Microsoft's mobile gambit hasn't paid off, but its march to the cloud has been exceptionally successful. Second only to AWS, Microsoft Azure has attracted hordes of developers -- and not Windows devotees alone. Foley writes, "Microsoft's top brass and Wall Street seemingly are far more focused on the services that attach to Windows and/or are sold on top of Windows than on Windows itself."
Listen in on a Microsoft earnings call, however, and what comes through clearly is exactly how much the company cares about Microsoft Azure, almost to the exclusion of its legacy Windows world. As Microsoft CEO Satya Nadella noted more than a year ago:
Our application experiences for our cloud endpoints will be native in Windows, and at the same time we'll make sure our services will be available on all endpoints, driving more usage modes of subscription growth. The best way to measure our progress is Office 365 subscription growth, Azure subscription growth, and EMS [Enterprise Mobility Suite] growth.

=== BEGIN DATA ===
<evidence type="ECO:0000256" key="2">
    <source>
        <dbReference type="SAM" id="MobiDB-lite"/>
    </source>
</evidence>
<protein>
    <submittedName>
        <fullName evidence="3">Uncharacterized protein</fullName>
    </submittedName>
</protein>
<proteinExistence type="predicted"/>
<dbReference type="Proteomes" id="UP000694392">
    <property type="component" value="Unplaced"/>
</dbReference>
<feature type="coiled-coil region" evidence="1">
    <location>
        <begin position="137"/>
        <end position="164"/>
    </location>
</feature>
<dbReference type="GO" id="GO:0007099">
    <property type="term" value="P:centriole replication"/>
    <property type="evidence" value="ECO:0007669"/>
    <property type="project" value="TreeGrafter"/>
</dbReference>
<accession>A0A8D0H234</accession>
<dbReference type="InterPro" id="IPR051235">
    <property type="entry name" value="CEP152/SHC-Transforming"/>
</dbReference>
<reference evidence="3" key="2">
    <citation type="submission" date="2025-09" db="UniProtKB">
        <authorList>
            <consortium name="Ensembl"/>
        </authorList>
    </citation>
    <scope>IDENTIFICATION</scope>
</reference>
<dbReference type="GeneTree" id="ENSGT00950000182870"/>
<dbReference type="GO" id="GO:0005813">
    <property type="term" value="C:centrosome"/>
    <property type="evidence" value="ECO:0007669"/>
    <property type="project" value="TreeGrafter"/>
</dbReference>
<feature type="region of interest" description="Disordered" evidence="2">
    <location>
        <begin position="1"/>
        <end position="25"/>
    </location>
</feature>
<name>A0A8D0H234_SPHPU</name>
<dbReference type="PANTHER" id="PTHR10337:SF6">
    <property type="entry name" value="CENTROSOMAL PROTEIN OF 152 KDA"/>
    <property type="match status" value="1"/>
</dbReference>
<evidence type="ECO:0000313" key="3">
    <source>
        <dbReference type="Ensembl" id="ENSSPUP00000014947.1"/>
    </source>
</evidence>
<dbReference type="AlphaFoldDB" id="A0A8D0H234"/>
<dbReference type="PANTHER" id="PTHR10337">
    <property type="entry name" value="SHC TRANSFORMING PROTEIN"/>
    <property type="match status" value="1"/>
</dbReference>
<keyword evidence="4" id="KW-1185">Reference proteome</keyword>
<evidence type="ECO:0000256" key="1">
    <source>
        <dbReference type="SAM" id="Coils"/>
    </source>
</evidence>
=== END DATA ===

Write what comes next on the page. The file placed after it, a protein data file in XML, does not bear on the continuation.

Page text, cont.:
Commenting on this statement, Mark Hachman explains, "That stance diverges from the traditional view of Windows as the foundation of the Microsoft empire. In Nadella's interpretation, Windows is more like a trellis, supporting Microsoft services as they twine up, around, and through its beams."
With the company's increasing OS agnosticism (SQL Server on Linux? No problem!), Microsoft is prepared to make money with a new breed of cloud developer, one who cares more about getting code running than on a religious fixation on an operating system. "Windows developers" are increasingly Azure developers, working within containers and other methods of building code that concern themselves with applications, not infrastructure.
The beginning of the end of the OS
This focus on functions and higher-order programming is "obviously not" the whole story, Bray points out, as "every Lambda I've ever looked at is mostly callouts to databases and REST endpoints and messaging APIs." That said, "they really do mean that you never have to argue Debian vs Red Hat again, and that feels like real progress."
It is progress, and it's interesting to see Microsoft disrupting itself along with AWS and Google. That, more than anything, suggests that the end of Windows may be the beginning for Microsoft, not its end.
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